In reality, this means becoming a sales person, which I have mixed feelings about having always been on the other side of the wholesale buying arrangement. I’m fortunate that at Chambers Street I dealt with some top notch sales people, and I have them in mind as I delve into this new enterprise: Mike Foulk of MFW, Ryan Looper of T. Edward Wines, Alex Miranda of David Bowler, the list goes on. I’ll probably never be a proper schnook; the expression “price point” makes me cringe, but I’ll give it my all … while trying not to sacrifice my integrity or annoy my friends, many of whom are buyers. (At Selection Massale, we like to deflect discussion of price points by wearing hot dog outfits. It’s very professional.)
Yesterday I went out for my first day of attempting to sell wine on the street. Seems as though it should be perfectly easy to carry a bag of wine around pouring tastes for people and getting their feedback, hoping they’ll order something while trying not to take it personally if they don’t. However … Here are some observations:
1) What if a wine isn’t showing well? Channeling my ex-boyfriend Clarke Boehling, a highly talented schnook for Rosenthal, I opened my bottles in the morning, tasted them, and formulated my own opinions before taking them out. I wasn’t satisfied by one, so I left it at home. However I was thrilled by two, and I couldn’t wait to share them.
2) The bag is heavy, unwieldy, and a pain in the ass.
3) Sometimes the buyer isn’t there, and then you feel silly, and you leave her some tastes, which you hope she’ll actually taste.
4) No matter how much time you spend cramming, you are going to occasionally forget important details like the size of the Domaine and the cépage. If you forget the cépage, you feel very silly.
5) When the hell do you tell the buyer the prices of the wines? When there’s a lull in conversation? While he is contemplatively sucking and mulling over the wine while scribbling or typing away?
6) As the day goes on, the bag gets heavier, though in theory as you pour tastes the bag should be getting lighter, which leaves you both fatigued and mystified. (I chose this bag to begin my career as a schnook. My mom found it in Mexico; she was the first person to suggested that I work in the wine business. She died at the dawn of my career; the bag is a bit of an homage.)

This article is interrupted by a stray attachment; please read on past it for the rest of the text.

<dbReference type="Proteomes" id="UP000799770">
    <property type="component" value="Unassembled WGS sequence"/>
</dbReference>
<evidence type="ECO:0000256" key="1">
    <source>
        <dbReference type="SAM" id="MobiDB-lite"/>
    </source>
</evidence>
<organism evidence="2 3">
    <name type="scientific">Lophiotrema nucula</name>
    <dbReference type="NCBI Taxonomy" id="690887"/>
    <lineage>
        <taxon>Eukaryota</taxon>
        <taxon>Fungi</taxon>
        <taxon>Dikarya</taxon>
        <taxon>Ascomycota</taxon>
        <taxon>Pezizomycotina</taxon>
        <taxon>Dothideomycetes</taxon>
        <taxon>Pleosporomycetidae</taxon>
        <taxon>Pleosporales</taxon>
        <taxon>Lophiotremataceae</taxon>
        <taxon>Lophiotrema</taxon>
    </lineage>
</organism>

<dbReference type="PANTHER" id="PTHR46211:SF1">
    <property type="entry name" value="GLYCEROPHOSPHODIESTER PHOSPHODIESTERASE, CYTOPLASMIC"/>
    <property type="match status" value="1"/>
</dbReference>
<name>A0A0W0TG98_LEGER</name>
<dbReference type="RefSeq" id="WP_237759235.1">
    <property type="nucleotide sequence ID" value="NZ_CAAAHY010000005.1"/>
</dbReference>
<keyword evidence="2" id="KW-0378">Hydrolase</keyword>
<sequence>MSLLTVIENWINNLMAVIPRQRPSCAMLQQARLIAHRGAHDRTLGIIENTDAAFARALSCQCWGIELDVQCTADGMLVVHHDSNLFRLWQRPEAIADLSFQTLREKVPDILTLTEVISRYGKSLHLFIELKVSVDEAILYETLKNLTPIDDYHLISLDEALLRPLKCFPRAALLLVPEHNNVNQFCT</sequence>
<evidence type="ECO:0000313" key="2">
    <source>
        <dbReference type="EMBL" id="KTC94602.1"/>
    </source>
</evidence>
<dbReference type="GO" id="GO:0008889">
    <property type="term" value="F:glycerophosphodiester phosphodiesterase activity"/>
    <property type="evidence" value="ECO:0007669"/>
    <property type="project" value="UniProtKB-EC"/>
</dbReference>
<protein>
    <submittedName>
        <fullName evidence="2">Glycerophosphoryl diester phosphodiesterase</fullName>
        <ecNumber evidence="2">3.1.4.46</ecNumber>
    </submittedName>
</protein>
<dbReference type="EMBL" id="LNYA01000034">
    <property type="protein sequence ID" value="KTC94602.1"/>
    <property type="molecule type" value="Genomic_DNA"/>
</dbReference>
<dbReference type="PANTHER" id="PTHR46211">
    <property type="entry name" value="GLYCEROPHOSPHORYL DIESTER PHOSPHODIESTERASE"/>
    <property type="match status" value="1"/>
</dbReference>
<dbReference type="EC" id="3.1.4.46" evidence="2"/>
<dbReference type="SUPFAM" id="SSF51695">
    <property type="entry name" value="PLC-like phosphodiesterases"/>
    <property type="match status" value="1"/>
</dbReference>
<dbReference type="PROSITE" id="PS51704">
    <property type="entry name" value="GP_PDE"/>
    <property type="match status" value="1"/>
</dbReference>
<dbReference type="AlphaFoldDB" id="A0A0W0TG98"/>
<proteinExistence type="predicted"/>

7) It’s totally different, and inherently a bit humiliating walking into a shop where you know everyone … as a schnook, even if all you intended to do was to say “hello,” you have no intention of trying to sell them anything, and in truth *you’re more likely to buy something from them than they are to buy something from you* (this happened to me yesterday when Christy Frank sold me a bottle of L’Anglore Chemin de la Brune, which officially means that I’ve bought more wine than I’ve sold as a sales rep.)
8) Am I becoming a solider? I’ve always been put off by schnooks who became soldiers for their companies, sales reps who lost all objectivity, believing that their wines are hands down God’s gift to the wine drinking world. That said, as I tasted these wines over the course of the day, I became increasingly proud of them; I believed in what was in my make-shift shook bag.
There was much more that I observed yesterday, but I’ll end with one thing I kept coming back to as I meandered around lower Manhattan with my bag. It’s something I’ve been pondering heavily for the past few months. While it’s certainly true that the majority of people in our trade don’t actually know much about the reality of making wine, it’s also true that generally the people who make wine don’t understand the reality of selling it in a busy city with a million venues and ample competition. The wine business has myriad layers, and those layers make up the rich fabric of our industry. There were certainly moments yesterday when I hearkened back to Gernot Kollmann’s cellar at Immich-Batterieberg, its stark cleanliness and dank aromas, the constant, lush burbling of the fermentations, the cellar floor damp from sterilizing tanks, sensations of inner peace as the mind floated two thousand miles away while the hands reached for a hose and a nozzle … I know I can’t become a vigneron. My work is here, spreading the gospel of good wine in one way or another.